Students will have the chance to speak to 100 exhibitors from mining companies, mining supply and service businesses, as well as representatives of post-secondary institutions. Companies will also participate in a series of hour-long presentations to inform students and job seekers about career opportunities they can offer.
Potential workers need to understand that if they enter the mining industry, they’re not necessarily “going to be stuck underground in a dark hole,” said Mike Buckingham, executive director of Showpro, the Sudbury-based event management company behind the event.
Exhibitors are being encouraged to provide hands-on displays to get students excited about the wide array of career choices available in the mining industry.
“They (hands-on displays) are being provided so students have a chance to get involved. If I put a go-cart in front of you and told you it goes 40 miles an hour, you wouldn’t be that excited. It would be so much better if you got into it instead of me telling you what it does.”
Students need to find a career that excites them, said Buckingham.
“Usually what happens is, if the person really likes their job, you’re going to see it. They’re going to get excited. It creates a buzz,” he said.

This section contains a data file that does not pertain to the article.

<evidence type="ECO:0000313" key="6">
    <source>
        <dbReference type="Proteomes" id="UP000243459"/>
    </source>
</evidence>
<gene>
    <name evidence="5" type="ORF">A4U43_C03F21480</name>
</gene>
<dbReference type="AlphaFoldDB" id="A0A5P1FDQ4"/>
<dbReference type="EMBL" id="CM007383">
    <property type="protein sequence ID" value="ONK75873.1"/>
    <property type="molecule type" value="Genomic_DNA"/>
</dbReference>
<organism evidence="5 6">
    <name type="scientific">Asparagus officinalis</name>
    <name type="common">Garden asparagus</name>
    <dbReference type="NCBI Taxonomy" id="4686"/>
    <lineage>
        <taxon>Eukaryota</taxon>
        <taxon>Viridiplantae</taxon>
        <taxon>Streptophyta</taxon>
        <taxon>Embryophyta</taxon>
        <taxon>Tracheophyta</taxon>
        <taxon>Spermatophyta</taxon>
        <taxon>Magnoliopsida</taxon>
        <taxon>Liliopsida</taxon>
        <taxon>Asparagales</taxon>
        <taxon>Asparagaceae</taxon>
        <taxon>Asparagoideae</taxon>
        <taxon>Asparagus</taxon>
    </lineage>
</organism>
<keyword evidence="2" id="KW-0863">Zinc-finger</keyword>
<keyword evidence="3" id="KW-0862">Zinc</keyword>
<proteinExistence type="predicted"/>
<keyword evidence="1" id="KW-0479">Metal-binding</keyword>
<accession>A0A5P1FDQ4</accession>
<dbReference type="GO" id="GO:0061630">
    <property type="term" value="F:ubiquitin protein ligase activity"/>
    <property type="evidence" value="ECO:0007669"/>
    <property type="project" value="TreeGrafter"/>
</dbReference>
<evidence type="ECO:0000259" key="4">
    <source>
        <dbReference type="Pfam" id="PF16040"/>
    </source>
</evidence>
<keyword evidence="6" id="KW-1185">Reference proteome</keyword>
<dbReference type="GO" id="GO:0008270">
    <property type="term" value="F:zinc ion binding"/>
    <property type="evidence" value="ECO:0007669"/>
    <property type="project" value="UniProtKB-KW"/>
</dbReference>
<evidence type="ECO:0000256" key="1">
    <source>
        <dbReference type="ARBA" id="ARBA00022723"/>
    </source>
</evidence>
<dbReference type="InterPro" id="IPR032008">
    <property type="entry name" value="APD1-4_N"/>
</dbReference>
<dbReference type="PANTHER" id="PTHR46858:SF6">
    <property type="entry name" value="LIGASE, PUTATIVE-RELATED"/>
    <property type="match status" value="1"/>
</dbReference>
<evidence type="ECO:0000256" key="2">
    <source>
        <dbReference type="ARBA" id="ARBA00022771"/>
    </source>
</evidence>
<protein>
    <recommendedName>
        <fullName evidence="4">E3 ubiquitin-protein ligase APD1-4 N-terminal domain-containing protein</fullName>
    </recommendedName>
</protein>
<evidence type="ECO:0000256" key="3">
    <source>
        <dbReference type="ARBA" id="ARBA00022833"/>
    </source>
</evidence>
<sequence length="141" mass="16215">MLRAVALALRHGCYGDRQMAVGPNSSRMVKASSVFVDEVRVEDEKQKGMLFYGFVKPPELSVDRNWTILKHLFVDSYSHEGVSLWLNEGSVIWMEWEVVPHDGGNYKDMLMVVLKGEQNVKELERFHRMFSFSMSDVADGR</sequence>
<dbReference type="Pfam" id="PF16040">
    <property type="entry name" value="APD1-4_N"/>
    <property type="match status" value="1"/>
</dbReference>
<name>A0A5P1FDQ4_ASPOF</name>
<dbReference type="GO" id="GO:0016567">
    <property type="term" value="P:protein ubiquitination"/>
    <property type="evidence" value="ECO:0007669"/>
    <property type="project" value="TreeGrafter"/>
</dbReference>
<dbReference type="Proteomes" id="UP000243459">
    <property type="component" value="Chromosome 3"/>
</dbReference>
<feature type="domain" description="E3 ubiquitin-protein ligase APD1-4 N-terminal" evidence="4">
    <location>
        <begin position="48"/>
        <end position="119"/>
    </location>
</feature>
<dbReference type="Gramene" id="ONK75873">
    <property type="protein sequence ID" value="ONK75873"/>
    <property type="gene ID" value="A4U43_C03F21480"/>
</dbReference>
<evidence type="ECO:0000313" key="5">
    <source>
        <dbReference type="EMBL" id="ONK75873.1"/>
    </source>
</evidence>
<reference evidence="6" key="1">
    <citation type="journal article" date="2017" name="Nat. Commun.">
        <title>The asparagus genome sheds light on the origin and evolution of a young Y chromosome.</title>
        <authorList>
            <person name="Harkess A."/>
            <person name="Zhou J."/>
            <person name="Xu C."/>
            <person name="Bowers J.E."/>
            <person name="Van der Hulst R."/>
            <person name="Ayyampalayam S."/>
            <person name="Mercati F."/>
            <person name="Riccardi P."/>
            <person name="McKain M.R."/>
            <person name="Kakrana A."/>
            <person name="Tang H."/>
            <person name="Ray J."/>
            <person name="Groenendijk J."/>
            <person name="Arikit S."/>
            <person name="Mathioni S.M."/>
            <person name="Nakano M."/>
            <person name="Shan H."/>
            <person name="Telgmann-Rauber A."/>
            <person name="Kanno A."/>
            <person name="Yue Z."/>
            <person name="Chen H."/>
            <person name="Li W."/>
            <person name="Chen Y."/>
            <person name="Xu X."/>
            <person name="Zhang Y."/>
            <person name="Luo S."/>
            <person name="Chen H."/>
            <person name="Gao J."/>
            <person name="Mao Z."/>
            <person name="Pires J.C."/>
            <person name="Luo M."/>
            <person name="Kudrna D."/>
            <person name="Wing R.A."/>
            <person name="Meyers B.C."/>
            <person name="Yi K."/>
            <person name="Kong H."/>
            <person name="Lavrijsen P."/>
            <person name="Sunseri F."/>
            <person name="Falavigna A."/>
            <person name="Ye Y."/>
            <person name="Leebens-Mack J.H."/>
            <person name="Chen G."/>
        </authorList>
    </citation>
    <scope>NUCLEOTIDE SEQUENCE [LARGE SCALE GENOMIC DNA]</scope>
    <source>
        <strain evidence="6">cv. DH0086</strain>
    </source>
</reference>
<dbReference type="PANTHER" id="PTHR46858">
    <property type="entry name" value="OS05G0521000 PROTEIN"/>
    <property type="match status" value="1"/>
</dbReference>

“Maybe there’s someone who had no interest in getting into hydraulics, but he likes tinkering. All of a sudden he sees this big truck and the exhibitor gets him excited. It may just send that person in a different direction.”
Buckingham said Showpro decided to put on a mining career trade show because the minerals industry in Ontario is booming and there’s a shortage of skilled workers.
He’s put up posters in post-secondary institutions and advertised widely to attract students in skilled trades, geology and engineering programs, as well as those looking for a career change.
Because the general consensus is that high metal prices will continue for a few years, Buckingham said his company will likely make MineSET a yearly event.
“It’s funny, even when you’re down south, you hear about how well Sudbury is doing. I was in Vancouver and I even heard about Sudbury. It (the mining boom) is putting us on the map again, which is great.”
While many workers may be tempted to enter the mining industry because of the opportunity to earn high wages, that’s not really what employers want, he said. Mining companies, as well as the supply and service sector, need people who are passionate and highly skilled, Buckingham said.
“I was talking to my neighbour, who got hired on two months ago (with a local mining company). He’s a labourer. The lure for him was the nickel bonus,” he said.
“But the thing that stuck in my mind was that he said being a labourer is the same mindless job, day in and day out. Mining is going to be around. We all know that. We live in Sudbury. But you want to do a job that you’re going to enjoy.”